Verizon Using TracFone As A Proxy For Its Prepay Plans

The world contains many different carriers of different types and sizes. Some are regional carriers, offering a competitive service in a relatively small part of the world. Some are national, even international. Some offer prepay plans, others offer postpay plans and some resell other carriers' network, known as MVNOs (mobile virtual network operators). To consider the different sorts of plan, prepay is where the subscriber pays for service up front and postpay is where the subscriber pays afterwards (on a technicality, some postpay plans feature an element of paying in advance). Many carriers use their prepay plans to migrate customers to their postpay plans, as a customer who has successfully use the service on a prepay basis understands where he or she gets good service and how the network performs. However, Verizon Wireless, America's largest carrier, are using TracFone as their proxy for a prepay service.

This announcement by Verizon's Chief Financial Officer, Fran Shammo, followed the news that Verizon have lost 177,000 net retail prepay customers in the first quarter of 2016. As it happens, Verizon lost 188,000 prepay customers over the first quarter 2015 so this number represents an improvement - however, Verizon is not concerned about the fall in prepay customers. Instead, the largest American carrier is striving to gain and keep "the high quality of the [customer] base." Verizon understand that their prepay offerings are not competitive and accept the decline in customers it's "because we have to make sure that we don't migrate our high-quality postpaid base over to a prepaid product," in the words of Fran.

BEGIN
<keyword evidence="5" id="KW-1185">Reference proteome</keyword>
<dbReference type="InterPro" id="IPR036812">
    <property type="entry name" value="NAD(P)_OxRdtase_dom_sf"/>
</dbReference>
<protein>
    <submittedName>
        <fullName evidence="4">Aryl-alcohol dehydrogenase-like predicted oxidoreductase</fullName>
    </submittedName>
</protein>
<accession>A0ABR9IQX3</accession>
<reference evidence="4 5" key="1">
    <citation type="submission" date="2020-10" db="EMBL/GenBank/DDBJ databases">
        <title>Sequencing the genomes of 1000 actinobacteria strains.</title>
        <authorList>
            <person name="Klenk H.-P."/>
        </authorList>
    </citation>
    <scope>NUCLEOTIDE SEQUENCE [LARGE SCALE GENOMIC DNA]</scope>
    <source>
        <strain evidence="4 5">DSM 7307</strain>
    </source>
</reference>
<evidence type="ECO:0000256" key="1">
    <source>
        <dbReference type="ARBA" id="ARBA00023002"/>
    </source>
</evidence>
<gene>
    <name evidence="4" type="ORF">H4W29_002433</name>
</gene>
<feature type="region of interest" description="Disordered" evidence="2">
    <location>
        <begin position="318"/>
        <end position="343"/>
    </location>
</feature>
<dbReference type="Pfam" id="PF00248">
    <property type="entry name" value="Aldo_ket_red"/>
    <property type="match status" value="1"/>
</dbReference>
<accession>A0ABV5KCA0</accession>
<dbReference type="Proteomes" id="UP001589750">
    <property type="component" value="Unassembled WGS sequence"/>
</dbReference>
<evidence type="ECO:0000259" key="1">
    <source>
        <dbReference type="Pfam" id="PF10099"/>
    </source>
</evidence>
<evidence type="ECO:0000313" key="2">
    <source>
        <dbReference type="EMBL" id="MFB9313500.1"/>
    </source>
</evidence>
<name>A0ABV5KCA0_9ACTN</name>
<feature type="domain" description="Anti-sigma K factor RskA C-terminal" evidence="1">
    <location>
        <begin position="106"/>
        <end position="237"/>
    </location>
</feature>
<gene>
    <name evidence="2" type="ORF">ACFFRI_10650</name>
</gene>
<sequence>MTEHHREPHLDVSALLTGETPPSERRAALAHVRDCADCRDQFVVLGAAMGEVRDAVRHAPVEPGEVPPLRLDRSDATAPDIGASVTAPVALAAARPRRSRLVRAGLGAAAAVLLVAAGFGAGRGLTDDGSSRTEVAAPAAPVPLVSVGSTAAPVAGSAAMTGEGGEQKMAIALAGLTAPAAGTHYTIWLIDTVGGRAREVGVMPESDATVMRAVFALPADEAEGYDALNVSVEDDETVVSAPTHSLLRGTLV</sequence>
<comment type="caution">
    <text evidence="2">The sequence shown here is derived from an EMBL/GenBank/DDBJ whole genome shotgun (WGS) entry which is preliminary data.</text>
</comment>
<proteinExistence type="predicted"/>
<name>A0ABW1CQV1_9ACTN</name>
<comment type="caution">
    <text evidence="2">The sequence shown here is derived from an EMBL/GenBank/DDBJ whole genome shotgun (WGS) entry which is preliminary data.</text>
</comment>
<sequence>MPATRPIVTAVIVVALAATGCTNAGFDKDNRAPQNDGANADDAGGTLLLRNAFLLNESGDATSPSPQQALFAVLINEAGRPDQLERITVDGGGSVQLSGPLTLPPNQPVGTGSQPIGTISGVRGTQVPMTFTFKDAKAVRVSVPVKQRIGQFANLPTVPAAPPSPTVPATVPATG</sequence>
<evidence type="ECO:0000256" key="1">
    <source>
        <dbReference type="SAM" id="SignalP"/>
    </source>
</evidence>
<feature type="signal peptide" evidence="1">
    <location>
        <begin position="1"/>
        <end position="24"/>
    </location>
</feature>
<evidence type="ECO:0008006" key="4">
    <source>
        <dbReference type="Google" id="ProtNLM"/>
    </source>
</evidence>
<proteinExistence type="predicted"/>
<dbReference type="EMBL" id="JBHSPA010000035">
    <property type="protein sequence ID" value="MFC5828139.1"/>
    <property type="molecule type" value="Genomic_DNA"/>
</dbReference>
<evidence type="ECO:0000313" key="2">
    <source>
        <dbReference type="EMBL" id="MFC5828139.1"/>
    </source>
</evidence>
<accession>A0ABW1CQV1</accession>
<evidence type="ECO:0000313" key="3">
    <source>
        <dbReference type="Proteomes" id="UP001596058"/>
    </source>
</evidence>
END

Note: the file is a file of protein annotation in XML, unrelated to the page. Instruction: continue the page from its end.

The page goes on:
It is easy to see the logic from Verizon's business perspective: good quality has a value and in the case of a cell 'phone carrier, this has traditionally meant customers prepared to pay more for their services. It may also mean how happy a customer is with the carrier: a happy customer is far less likely to switch networks, especially one with a less than great experience of another carrier. Verizon no longer discuss ARPU (Average Revenue Per User), which at one time was the standard metric for comparing carriers. The higher the ARPU, the more a typical customer is paying on that particular network. It's one measure of quality, along with the churn rate (that is, the number of customers switching to alternative carriers). Instead, Verizon is happy for the other carriers to fight amongst themselves for those customers happy to move service providers - following the logic that a price sensitive customer is more likely to switch carriers depending on the deal on offer. Every time a customer switches carrier, there are costs assigned and prepay tariffs offer relatively slim pickings for the carrier in question. Verizon's decision not to chase prepay customers will help the overall businesses profit margins: it is better to manage a smaller, but happier, customer base than a larger, but less happy customer base. Verizon, after all, are a business with shareholders.

In isolation, Verizon's business plan should work but it relies on other carriers picking up the slack, such as AT&T and T-Mobile USA (as Sprint are very much reducing their prepay plans). It also relies on AT&T and T-Mobile USA squabbling over these prepay customers as they churn from carrier to carrier depending on the offers available. Should either carrier be successful in enticing these customers into postpay plans and of course in keeping them in place, this could hurt Verizon. It's exactly this kind of market disruption that T-Mobile USA is planning.

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David Steele

Senior Staff Writer
I grew up with 8-bit computers and moved into PDAs in my professional life, using a number of devices from early Windows CE clamshells and later. Today, my main devices are a Nexus 5X, a Sony Xperia Z Tablet and a coffee cup.